Analysis of Potomac Yard arena revenue may overestimate Va. profits, economist says

An analysis that found bringing a sports arena and entertainment district to the Potomac Yard neighborhood of Alexandria would result in significant revenue for the city and state of Virginia is overly optimistic, according to one economist.

Last week, Alexandria released the report, put together by consulting firm HR&A Advisors for the Alexandria Economic Development Partnership. It evaluated two scenarios: one that doesn’t include the complex and one that factors in building a new arena and entertainment district.

Adding the arena would bring $34 million a year in tax revenue for Alexandria, and over $40 million per year for the state of Virginia, the report found.

Michael Faulkender, dean’s professor of finance at the University of Maryland and former assistant secretary for economic policy at the Department of the Treasury, said the financial forecasts are “too optimistic, too rosy, from a present value standpoint.”

The revenue projections for Alexandria, he said, are realistic. It makes sense that there may be economic activity in Alexandria that might have otherwise happened elsewhere, but “when you go out to the level of the Commonwealth of Virginia, that’s a little bit more questionable,” Faulkender said.

If people who otherwise would have lived near the arena in D.C. are now moving to Virginia because of the new entertainment district, Faulkender said the state projections would be realistic. But if they’re projecting new income taxes from people who may have lived in the state anyway, the projections are high.

“I can buy that these people otherwise would have lived in Arlington or in Falls Church or in Tysons, but would they really not have otherwise lived in the state of Virginia?” Faulkender said. “And so that seems to suggest that maybe the forecasts for what’s incrementally going to accrue to the state of Virginia could be overstated.”

It’s more difficult to suggest, he said, that “these people would otherwise have lived in Maryland or D.C., and will now live in Virginia, and therefore the state’s going to receive income tax receipts that it otherwise would not have received.”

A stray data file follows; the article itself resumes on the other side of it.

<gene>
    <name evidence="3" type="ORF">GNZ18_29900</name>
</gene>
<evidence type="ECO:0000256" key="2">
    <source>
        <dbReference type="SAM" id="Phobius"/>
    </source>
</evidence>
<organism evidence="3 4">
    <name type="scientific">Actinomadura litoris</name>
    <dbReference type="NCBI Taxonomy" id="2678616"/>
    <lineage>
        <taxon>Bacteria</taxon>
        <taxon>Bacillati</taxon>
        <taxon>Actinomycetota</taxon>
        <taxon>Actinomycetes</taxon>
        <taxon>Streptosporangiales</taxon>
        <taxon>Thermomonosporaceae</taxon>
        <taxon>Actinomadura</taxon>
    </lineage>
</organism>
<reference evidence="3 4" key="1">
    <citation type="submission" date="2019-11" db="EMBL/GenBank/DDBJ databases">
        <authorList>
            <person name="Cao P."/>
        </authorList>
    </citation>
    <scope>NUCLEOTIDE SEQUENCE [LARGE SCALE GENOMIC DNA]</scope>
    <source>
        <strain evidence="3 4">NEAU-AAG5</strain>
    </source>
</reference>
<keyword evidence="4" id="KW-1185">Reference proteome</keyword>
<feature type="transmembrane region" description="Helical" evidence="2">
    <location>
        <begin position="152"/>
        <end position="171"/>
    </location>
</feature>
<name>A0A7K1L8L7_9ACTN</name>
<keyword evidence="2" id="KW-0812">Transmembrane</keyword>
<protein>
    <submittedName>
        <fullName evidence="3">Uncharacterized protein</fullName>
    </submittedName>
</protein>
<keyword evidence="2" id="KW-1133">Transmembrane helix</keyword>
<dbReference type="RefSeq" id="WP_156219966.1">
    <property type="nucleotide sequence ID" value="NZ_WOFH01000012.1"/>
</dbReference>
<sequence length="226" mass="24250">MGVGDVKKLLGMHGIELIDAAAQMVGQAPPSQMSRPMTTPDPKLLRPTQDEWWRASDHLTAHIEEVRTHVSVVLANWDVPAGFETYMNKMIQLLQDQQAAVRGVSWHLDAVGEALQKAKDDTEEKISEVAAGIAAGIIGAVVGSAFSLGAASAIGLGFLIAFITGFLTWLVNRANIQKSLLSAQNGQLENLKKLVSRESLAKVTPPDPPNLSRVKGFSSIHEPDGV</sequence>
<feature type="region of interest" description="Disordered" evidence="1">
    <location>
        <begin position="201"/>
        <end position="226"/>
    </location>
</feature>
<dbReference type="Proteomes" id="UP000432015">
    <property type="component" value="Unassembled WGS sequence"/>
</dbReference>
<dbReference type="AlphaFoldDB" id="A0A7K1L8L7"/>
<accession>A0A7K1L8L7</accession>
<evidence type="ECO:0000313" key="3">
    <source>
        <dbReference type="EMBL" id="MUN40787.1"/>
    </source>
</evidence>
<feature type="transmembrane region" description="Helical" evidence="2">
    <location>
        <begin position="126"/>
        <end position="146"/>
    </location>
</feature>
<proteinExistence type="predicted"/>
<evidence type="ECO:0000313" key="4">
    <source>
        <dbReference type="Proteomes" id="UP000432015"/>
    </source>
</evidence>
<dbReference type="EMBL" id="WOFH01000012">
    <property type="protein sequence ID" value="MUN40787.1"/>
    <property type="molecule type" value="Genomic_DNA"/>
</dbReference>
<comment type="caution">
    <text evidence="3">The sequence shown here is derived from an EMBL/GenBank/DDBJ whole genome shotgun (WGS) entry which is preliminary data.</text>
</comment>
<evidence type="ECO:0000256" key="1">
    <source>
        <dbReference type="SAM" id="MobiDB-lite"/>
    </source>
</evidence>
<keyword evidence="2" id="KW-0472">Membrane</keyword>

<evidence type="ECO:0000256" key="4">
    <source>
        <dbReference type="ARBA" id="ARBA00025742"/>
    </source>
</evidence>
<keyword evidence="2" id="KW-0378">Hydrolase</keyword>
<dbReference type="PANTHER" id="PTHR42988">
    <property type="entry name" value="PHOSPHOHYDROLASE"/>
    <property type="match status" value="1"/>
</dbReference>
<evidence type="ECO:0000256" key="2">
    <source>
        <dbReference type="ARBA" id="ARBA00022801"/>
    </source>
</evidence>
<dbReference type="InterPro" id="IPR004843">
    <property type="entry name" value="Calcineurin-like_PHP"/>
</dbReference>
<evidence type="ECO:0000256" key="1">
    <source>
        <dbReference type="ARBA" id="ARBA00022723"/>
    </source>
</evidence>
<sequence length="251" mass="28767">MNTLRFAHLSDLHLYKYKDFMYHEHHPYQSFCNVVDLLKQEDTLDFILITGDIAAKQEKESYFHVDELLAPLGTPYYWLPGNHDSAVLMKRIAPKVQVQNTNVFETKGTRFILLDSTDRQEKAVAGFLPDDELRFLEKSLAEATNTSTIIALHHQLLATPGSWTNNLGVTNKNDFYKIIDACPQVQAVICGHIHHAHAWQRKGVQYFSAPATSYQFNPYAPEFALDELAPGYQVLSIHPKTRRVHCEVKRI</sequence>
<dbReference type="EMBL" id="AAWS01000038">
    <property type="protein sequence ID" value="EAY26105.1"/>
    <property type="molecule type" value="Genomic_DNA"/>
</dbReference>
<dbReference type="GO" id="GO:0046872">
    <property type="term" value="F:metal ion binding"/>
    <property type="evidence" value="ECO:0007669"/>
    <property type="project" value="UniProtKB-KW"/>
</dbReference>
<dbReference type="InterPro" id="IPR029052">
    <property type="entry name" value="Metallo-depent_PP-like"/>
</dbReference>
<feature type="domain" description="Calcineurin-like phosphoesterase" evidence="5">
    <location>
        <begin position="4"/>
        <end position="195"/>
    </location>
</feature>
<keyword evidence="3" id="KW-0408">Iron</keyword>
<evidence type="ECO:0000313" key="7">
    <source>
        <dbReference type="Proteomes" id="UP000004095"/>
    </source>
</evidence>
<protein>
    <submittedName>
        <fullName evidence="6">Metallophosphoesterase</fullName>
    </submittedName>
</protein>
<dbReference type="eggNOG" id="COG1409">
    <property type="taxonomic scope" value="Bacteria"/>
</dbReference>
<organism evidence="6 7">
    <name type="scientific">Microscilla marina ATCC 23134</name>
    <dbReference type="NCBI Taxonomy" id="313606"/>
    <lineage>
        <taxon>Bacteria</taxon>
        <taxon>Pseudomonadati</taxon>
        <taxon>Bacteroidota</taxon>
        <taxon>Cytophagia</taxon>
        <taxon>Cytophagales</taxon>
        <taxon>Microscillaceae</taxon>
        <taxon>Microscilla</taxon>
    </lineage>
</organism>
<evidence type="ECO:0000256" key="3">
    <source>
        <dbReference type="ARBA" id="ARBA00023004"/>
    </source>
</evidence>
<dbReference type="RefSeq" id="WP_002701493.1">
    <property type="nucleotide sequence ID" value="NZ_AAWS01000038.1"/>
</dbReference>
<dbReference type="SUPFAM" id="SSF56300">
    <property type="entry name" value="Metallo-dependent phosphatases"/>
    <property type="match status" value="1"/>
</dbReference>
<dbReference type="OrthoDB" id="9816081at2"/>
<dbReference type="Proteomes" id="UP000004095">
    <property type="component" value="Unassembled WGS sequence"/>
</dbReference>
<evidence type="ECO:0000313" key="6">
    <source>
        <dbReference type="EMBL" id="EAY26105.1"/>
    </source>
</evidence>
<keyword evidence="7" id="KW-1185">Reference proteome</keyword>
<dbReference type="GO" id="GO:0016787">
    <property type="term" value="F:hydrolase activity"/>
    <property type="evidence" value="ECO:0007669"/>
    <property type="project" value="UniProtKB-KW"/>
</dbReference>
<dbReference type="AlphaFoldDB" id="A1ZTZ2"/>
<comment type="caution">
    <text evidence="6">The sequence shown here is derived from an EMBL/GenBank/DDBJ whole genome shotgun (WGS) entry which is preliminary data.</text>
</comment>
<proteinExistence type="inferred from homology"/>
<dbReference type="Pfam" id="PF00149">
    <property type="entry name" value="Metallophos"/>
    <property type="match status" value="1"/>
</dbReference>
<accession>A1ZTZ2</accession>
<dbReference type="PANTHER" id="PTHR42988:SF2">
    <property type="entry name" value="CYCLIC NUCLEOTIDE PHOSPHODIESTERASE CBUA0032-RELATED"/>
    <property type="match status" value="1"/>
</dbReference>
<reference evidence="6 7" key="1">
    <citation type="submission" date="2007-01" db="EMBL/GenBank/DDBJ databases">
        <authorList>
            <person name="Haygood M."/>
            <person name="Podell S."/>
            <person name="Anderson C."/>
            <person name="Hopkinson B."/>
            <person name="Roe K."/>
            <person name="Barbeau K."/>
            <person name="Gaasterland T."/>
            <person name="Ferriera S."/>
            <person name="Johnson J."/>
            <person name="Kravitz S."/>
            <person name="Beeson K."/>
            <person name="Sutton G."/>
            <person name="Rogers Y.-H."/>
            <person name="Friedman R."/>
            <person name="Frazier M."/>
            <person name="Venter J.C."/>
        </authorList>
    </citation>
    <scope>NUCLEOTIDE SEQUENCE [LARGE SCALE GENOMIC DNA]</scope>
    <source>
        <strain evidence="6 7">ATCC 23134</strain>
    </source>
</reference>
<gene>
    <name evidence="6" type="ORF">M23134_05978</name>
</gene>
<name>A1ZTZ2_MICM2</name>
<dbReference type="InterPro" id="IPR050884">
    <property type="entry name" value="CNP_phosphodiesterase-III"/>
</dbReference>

State revenue projections may also be overstated, he said, because Virginia is likely counting on entertainment district spending as new spending.

“People are now going to spend money in this entertainment district,” he said. “Are we saying that that money would not have been spent elsewhere in the state of Virginia?”

The analysis also used a 4.08% interest rate in its calculation, Faulkender said, which is a rate usually used for risk-free cash flows.

“If you start with inflated cash flows, and then you use a discount rate that’s too low, it’s going to make the estimates too big,” he said.

The analysis projected the entertainment district would bring over 20,000 jobs and hundreds of events — estimates that Faulkender considers realistic.

WTOP contacted HR&A for comment on Faulkender’s observations.

A Monumental Sports & Entertainment spokesman recommended contacting the real estate consultants who did the analysis, and pointed to a recent column from Dr. Terry Clower, director of George Mason University’s Center for Regional Analysis.

Clower wrote that the HR&A study “provides a reasonable basis for deliberations regarding the terms of the proposed public-private partnership.”

The proposed arena complex still has to be approved by the state’s general assembly and the Alexandria City Council.

Another bill that would create the sports arena is now dead, Prince William County Del. Luke Torian, who sponsored it, said this week. But the House budget bill does include creating a sports and entertainment authority.

WTOP’s Neal Augenstein and Dick Uliano contributed to this report.

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Scott Gelman

Scott Gelman is a digital editor and writer for WTOP. A South Florida native, Scott graduated from the University of Maryland in 2019. During his time in College Park, he worked for The Diamondback, the school’s student newspaper.

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